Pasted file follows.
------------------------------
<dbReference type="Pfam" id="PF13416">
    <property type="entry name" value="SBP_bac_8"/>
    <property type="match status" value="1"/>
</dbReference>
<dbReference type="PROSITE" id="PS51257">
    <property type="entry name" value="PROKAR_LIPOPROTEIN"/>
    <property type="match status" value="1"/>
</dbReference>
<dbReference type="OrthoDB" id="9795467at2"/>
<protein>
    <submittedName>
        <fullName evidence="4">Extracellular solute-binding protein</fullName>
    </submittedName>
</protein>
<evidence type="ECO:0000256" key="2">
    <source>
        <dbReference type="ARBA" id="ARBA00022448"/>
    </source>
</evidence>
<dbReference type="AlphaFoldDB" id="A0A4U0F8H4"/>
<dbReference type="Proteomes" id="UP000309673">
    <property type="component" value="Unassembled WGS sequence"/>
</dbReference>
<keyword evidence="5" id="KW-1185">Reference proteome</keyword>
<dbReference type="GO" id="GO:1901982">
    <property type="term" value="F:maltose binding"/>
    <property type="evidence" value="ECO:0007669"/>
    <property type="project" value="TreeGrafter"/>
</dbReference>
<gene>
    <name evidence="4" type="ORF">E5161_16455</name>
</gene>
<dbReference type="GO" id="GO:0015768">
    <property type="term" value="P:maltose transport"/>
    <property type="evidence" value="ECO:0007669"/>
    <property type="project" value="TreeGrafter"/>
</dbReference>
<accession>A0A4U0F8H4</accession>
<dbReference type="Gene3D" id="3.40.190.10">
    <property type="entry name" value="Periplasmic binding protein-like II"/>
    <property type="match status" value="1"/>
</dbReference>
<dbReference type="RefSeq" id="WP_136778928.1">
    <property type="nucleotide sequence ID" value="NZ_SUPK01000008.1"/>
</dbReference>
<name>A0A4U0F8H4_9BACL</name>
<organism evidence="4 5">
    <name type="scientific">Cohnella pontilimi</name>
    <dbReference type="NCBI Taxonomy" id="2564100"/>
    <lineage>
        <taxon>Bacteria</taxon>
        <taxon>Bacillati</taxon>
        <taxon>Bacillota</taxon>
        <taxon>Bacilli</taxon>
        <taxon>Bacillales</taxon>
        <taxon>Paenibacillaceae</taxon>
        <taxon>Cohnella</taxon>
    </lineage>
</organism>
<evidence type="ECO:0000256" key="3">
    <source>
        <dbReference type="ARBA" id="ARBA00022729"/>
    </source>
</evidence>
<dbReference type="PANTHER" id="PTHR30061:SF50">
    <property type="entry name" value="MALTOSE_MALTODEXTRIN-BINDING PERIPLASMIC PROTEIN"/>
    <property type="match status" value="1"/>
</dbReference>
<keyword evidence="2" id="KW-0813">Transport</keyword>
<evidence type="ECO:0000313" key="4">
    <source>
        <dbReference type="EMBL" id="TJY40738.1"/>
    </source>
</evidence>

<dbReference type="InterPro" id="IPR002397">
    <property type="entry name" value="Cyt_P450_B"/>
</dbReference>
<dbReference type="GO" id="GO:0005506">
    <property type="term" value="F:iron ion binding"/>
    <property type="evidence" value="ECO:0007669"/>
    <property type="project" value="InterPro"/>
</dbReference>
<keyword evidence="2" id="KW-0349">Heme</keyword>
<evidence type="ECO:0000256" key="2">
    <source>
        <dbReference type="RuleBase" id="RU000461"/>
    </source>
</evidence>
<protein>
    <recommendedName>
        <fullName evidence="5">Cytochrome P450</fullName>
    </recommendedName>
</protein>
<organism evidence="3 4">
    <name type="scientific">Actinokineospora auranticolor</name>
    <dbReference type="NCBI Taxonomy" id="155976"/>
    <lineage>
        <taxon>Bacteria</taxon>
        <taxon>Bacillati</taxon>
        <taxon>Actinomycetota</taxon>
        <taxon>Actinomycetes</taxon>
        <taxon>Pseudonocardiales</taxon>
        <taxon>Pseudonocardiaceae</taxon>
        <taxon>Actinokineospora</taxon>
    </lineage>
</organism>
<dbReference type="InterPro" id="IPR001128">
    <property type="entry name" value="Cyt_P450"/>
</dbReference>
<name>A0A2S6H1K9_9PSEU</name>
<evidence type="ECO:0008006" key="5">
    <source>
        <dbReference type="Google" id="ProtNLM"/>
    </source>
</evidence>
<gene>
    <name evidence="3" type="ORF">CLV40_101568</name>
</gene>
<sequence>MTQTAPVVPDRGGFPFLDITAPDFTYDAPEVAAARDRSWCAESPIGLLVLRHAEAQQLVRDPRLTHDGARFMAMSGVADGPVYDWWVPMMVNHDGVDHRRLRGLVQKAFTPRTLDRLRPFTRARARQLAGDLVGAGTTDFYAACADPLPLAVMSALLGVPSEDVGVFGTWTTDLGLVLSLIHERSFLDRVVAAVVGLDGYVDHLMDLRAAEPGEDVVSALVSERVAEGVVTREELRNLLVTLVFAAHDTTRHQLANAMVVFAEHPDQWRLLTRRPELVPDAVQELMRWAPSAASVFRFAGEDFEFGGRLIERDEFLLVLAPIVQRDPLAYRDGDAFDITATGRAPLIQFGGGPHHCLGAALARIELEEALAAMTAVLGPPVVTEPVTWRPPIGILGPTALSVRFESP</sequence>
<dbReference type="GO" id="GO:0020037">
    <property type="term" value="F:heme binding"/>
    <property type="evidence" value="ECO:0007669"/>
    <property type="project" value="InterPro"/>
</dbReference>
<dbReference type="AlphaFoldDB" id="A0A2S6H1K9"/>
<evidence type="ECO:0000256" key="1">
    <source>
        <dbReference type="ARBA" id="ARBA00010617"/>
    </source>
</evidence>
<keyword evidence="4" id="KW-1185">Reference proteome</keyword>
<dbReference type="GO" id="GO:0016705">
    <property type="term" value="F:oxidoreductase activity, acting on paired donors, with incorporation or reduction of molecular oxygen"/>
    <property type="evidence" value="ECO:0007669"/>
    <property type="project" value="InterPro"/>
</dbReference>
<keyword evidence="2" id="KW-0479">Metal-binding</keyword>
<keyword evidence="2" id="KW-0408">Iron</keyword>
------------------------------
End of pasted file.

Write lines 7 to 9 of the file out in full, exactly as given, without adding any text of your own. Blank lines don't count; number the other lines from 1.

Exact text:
    <property type="match status" value="1"/>
</dbReference>
<dbReference type="OrthoDB" id="9795467at2"/>